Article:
Three teammates scored more points than Ball, but that's in part thanks to how well he spreads the ball and runs the offense. His maturity doesn't just come on offense. He's also solid on the defensive end, in part thanks to his 6-6 frame at point guard.

Malik Monk, guard, Kentucky (6-4/185)
Kentucky's catalyst keyed the Wildcats to two more wins this week as they extended their win streak to four. Monk was his normal volume shooting self in the two games against Tennessee and Georgia. He took a total of 31 shots, up from 30 over two games the week before. While he made just 10 of the 31 attempts, the formula seems to be working because the Wildcats keep winning.

He had 20 points with four threes and eight rebounds in a blowout win over Tennessee. The more impressive effort came with worse stats in the road victory against Georgia. He made just 3 of 11 but got to the free-throw line for 11 attempts and got it done for Kentucky in other ways, notably five assists and three steals. Monk has been labeled an offense-only guard, so the trio of steals are a welcome sight. How he'll defend ones and twos at the next level will be a real defining challenge for him.

Quick Hits
• Florida State lost consecutive games and forward Jonathan Isaac was relatively quiet, scoring 15 points on 14 shots over the two games. He had just three free throw attempts yet still reeled in 12 rebounds and had four blocks.

• Kansas' Josh Jackson provided 16 points on 14 shots Saturday, as the No. 3 Jayhawks defeated No. 4 Baylor. Jackson, by making his only attempt vs. the Bears, is up to 35.3 percent from three.

• NC State fired its coach this week, but that didn't stop Dennis Smith Jr. from being his normal self. In a pair of losses to ranked teams, Smith had 43 points, nine assists and seven rebounds combined.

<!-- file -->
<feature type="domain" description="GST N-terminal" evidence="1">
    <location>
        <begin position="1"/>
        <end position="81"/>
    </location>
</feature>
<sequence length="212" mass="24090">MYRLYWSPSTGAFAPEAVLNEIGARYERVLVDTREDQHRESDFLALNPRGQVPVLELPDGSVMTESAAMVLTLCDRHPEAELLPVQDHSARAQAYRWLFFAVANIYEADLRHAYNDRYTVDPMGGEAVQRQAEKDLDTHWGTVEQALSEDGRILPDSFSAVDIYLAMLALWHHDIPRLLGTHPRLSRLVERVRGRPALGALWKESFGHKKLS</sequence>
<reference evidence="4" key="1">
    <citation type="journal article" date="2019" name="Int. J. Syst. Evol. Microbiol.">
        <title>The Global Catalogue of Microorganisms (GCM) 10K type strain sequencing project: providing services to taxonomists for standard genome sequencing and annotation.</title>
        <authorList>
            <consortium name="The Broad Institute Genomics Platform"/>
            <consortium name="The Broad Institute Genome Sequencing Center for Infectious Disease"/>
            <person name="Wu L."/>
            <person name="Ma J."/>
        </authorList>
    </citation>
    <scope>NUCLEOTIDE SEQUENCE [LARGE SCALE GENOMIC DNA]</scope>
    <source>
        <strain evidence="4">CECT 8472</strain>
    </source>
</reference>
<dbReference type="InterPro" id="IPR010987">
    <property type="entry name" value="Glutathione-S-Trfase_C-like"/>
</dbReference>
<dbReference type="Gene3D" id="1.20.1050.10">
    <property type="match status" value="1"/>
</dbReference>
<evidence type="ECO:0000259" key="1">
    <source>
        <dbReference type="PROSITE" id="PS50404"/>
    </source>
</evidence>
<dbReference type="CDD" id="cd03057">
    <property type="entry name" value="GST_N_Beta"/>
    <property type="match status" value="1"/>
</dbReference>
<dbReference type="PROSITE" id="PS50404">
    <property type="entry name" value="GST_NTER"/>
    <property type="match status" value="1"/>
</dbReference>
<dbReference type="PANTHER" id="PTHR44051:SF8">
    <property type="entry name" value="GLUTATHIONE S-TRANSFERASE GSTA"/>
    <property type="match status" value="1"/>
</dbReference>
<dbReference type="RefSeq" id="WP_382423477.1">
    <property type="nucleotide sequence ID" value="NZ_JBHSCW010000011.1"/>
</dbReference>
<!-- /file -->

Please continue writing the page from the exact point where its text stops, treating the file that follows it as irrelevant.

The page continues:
NBA All-Star Saturday: Glenn Robinson III dunk champion; Eric Gordon wins 3-point contest

NBA All-Star Saturday: Glenn Robinson III dunk champion; Eric Gordon wins 3-point contest

NEW ORLEANS -- Glenn Robinson III is the NBA's new dunk king, with an assist to Indiana teammate Paul George, the Pacers' mascot and a Pacers cheerleader.

Robinson leaped over all three, snagging the ball from George along the way before finishing with an emphatic, two-hand, reverse jam, giving him a perfect score -- and the title -- on his final dunk.

Robinson edged out Phoenix's Derrick Jones Jr., who was done in by his failure to complete his difficult first dunk of two in the final round.

Jones still managed a perfect score on his second dunk, when he received a bounce-pass in the paint, put it between his legs and threw down a left-handed jam. But Robinson made sure it wasn't enough.

In the 3-point contest, Houston's Eric Gordon dethroned Golden State splash brother Klay Thompson. Kristaps Porzingis of the New York Knicks won the Skills Challenge.

Both dunk finalists delighted the crowd with soaring slams over teammates and others that showcased the explosive spring in their vertical leaps.

Robinson had one dunk in which he leap-frogged one man sitting on another's shoulders, grabbed the ball from the elevated man's hands and slamming it home.

Jones jumped over four teammates including Devin Booker and Marquese Chriss in the first round. He also drew roars from the crowd when he took a pass off the side of the backboard from Booker with his right hand, put the ball between his legs to his left for a round-house jam.